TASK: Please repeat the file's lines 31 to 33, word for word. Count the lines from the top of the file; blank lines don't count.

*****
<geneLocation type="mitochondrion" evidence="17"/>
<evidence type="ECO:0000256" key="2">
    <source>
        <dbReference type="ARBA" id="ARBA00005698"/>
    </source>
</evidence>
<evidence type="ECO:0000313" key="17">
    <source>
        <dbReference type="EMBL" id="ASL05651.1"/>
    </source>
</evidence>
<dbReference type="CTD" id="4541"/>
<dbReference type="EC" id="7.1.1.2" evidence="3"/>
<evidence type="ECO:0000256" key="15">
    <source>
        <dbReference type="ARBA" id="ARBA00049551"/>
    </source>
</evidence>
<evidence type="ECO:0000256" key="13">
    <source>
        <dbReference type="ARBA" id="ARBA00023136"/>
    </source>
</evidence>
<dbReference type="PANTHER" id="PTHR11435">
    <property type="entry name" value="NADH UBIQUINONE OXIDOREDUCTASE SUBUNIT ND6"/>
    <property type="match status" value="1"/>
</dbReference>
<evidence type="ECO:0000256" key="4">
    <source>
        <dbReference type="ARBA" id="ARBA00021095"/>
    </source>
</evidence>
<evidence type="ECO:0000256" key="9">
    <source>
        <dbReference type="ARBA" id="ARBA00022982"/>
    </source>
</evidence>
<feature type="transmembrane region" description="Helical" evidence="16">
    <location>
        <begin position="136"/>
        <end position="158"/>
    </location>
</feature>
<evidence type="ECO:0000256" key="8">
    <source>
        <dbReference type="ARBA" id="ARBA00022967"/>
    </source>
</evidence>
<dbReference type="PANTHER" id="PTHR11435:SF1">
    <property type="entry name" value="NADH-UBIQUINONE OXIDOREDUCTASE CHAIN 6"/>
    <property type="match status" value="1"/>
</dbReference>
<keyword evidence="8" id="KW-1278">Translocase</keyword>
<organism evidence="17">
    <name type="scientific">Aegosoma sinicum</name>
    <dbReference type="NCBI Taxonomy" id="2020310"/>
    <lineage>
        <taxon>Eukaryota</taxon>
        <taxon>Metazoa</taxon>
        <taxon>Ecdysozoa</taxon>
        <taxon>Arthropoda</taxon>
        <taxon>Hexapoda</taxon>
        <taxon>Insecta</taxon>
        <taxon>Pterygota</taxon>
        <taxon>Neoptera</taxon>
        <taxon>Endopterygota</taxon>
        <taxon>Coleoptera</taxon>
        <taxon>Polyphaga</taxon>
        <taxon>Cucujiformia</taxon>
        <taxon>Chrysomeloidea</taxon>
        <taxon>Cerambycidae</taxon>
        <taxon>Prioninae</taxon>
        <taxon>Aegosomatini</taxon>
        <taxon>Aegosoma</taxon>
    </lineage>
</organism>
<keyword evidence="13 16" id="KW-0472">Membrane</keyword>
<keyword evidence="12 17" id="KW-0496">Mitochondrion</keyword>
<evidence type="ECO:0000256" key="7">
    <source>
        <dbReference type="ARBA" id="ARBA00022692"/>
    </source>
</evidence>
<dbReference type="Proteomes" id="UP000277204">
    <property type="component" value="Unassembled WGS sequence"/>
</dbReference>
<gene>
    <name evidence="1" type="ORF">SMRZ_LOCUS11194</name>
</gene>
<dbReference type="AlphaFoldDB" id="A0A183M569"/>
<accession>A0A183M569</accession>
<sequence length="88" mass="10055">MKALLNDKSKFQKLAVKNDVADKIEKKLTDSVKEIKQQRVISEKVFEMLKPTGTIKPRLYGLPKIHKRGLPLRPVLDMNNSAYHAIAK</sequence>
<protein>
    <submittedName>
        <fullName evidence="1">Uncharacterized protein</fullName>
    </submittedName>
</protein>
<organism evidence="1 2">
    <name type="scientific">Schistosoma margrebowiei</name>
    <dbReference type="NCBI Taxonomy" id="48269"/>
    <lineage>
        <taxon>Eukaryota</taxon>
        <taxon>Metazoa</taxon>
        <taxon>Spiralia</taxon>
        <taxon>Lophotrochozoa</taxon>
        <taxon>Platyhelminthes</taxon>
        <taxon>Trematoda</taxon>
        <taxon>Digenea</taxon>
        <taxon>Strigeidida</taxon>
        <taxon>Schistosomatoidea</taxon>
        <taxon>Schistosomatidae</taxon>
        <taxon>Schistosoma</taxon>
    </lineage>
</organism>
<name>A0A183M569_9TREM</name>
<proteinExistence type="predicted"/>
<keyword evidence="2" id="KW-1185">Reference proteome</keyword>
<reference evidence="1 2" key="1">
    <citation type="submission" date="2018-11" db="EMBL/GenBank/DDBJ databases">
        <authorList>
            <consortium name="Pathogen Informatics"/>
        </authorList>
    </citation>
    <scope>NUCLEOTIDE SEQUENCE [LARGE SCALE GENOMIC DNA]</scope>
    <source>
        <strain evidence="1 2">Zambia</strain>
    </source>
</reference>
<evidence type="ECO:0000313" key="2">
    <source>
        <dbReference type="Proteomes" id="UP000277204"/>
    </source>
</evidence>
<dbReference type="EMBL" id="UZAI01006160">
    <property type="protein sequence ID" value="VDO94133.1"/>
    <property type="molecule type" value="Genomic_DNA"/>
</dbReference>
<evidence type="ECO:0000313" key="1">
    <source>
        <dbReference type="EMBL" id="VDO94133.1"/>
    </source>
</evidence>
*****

    </source>
</evidence>
<evidence type="ECO:0000256" key="9">